Carol Bowen Ball is an established food writer with over 35 years experience in the food arena. A prolific author, she has written over 80 cookery books (mainly as Carol Bowen), on a variety of subjects from barbecue to range-style cooking, and a whole lot in between. A former Household and Cookery Editor for 'Homes & Gardens' magazine she has always been on the look-out for new ideas, trends and chasing the latest advice on cooking and eating well.

The Basic Basics Home Freezing Handbook by Carol Bowen

The ultimate how-to guide to storing food in your freezer—how long to store, how to prepare for storage, and how to thaw out over 200 kinds of foodstuffs.

In this sequel to her Basic Basics Combination & Microwave Handbook, Carol Bowen offers more handy kitchen and culinary advice with an easy to follow, encyclopedic layout. Simply look up the fruit, vegetable, fish, meat, sauces, cakes, or herbs of your choice to find the correct guidelines on freezing each type of food.

Bowen also explains the technical aspects of how freezers work, gives advice on choosing and positioning your freezer, and covers topics such as freezer insurance, cleaning, maintenance, emergencies, packaging, and accessories. You will also learn techniques for freezing, defrosting, refreezing, and thawing, as well as storage times.

These days, making the most of your food budget is more important than ever. And with The Basic Basics Home Freezing Handbook, you’ll save both food and money with any meal!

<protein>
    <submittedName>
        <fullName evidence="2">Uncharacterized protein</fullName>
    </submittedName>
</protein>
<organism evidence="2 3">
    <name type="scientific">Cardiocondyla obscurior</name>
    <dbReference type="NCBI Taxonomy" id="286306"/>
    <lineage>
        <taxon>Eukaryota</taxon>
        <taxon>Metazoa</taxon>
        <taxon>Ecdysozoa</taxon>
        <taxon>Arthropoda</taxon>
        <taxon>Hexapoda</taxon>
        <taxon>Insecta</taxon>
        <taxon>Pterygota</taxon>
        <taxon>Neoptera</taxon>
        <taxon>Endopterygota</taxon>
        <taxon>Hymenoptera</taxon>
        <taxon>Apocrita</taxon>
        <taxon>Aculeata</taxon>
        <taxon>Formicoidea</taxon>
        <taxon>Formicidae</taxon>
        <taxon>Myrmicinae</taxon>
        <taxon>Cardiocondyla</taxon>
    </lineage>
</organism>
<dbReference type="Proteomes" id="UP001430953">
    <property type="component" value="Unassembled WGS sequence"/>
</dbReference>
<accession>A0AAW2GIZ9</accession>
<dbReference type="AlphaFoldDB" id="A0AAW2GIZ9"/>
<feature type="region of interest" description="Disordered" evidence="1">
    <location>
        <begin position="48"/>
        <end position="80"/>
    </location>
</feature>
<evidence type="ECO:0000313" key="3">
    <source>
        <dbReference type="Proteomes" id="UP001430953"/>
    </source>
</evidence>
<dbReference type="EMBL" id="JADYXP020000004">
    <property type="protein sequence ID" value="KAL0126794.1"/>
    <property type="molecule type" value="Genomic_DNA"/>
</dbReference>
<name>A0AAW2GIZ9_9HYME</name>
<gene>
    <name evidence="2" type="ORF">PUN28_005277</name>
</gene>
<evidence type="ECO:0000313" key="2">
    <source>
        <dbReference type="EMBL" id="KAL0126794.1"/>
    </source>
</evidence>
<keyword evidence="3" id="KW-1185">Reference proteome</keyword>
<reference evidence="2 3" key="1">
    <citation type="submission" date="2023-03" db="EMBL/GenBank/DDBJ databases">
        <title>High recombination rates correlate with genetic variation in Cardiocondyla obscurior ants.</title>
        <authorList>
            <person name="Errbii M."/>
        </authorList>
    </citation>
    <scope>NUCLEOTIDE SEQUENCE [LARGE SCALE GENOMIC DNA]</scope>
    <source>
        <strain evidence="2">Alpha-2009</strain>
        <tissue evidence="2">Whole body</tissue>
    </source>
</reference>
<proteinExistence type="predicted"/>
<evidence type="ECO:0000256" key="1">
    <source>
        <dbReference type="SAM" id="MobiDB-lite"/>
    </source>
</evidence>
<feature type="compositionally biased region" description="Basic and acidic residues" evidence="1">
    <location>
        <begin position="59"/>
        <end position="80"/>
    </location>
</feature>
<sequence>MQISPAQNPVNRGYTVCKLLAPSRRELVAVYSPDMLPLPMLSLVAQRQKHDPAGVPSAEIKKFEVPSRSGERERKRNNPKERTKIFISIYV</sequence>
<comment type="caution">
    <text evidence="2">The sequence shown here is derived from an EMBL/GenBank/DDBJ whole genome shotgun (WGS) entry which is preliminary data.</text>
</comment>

I have been a devoted and enthusiastic freezer owner for so many years that it is easy to forget the days before it arrived. I take for granted a fresh strawberry mousse on Christmas Day, garden-picked peas in November and a fresh slice of my mother's apple pie when she lives some 200 miles away!

For indeed the freezer has liberated our lives. A quick canvass of friends impressed upon me the differing reasons why we have welcomed the freezer into our culinary lives. Reasons like: we can now buy and store commercially frozen foods in bulk; buy foods for out of season eating; shop when we have the time and when we feel like it; shop when the stores are quiet; shop when it's easy to park the car; cook when we feel like it and have the time; cook ahead in preparation for guests or holiday eating; know there is food to hand in emergencies; store good 'cooks' foods or those from a specialist supplier; have no wastage of leftovers; freeze food from the garden that only costs the price of the seed and your labour; buy foods when they are in season and therefore at their best and cheapest; use fuel efficiently by bulk cooking; cope with special diets or illness; and if you hate cooking, cook less often.

Your reason for buying a freezer may concentrate on one particular area in the above list, but all the advantages and benefits mentioned are available to you as you will. However, in order to make the most of your freezer, information on selecting produce, how best to prepare it, how to freeze it and for how long can prove invaluable. This information, along with some basics on home freezing, follow in a simple A to Z format for easy reference. Together with some suggestions for using such foods, I hope you will have everything you need to ensure your freezing efforts are successful.

Carol Bowen